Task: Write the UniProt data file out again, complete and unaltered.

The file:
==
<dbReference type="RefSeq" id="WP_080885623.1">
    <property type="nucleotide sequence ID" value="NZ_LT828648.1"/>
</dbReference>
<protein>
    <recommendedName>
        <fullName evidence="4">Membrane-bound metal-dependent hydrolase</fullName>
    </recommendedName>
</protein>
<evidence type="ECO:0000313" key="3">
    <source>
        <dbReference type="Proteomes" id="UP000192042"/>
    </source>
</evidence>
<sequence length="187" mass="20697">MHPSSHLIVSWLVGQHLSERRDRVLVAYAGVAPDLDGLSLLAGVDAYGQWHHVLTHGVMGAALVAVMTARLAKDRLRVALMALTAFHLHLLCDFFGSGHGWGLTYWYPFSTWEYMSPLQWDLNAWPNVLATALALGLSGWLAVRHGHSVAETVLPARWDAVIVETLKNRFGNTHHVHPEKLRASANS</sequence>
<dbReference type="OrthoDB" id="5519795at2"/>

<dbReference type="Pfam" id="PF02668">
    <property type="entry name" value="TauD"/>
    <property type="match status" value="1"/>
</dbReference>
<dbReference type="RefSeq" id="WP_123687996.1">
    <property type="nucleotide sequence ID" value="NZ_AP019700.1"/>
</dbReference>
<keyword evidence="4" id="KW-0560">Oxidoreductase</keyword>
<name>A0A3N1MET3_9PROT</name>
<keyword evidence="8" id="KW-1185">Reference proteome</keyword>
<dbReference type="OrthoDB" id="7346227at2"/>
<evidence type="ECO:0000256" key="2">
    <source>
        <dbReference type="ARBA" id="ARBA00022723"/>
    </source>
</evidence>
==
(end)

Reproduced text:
<dbReference type="RefSeq" id="WP_080885623.1">
    <property type="nucleotide sequence ID" value="NZ_LT828648.1"/>
</dbReference>
<protein>
    <recommendedName>
        <fullName evidence="4">Membrane-bound metal-dependent hydrolase</fullName>
    </recommendedName>
</protein>
<evidence type="ECO:0000313" key="3">
    <source>
        <dbReference type="Proteomes" id="UP000192042"/>
    </source>
</evidence>
<sequence length="187" mass="20697">MHPSSHLIVSWLVGQHLSERRDRVLVAYAGVAPDLDGLSLLAGVDAYGQWHHVLTHGVMGAALVAVMTARLAKDRLRVALMALTAFHLHLLCDFFGSGHGWGLTYWYPFSTWEYMSPLQWDLNAWPNVLATALALGLSGWLAVRHGHSVAETVLPARWDAVIVETLKNRFGNTHHVHPEKLRASANS</sequence>
<dbReference type="OrthoDB" id="5519795at2"/>

<dbReference type="Pfam" id="PF02668">
    <property type="entry name" value="TauD"/>
    <property type="match status" value="1"/>
</dbReference>
<dbReference type="RefSeq" id="WP_123687996.1">
    <property type="nucleotide sequence ID" value="NZ_AP019700.1"/>
</dbReference>
<keyword evidence="4" id="KW-0560">Oxidoreductase</keyword>
<name>A0A3N1MET3_9PROT</name>
<keyword evidence="8" id="KW-1185">Reference proteome</keyword>
<dbReference type="OrthoDB" id="7346227at2"/>
<evidence type="ECO:0000256" key="2">
    <source>
        <dbReference type="ARBA" id="ARBA00022723"/>
    </source>
</evidence>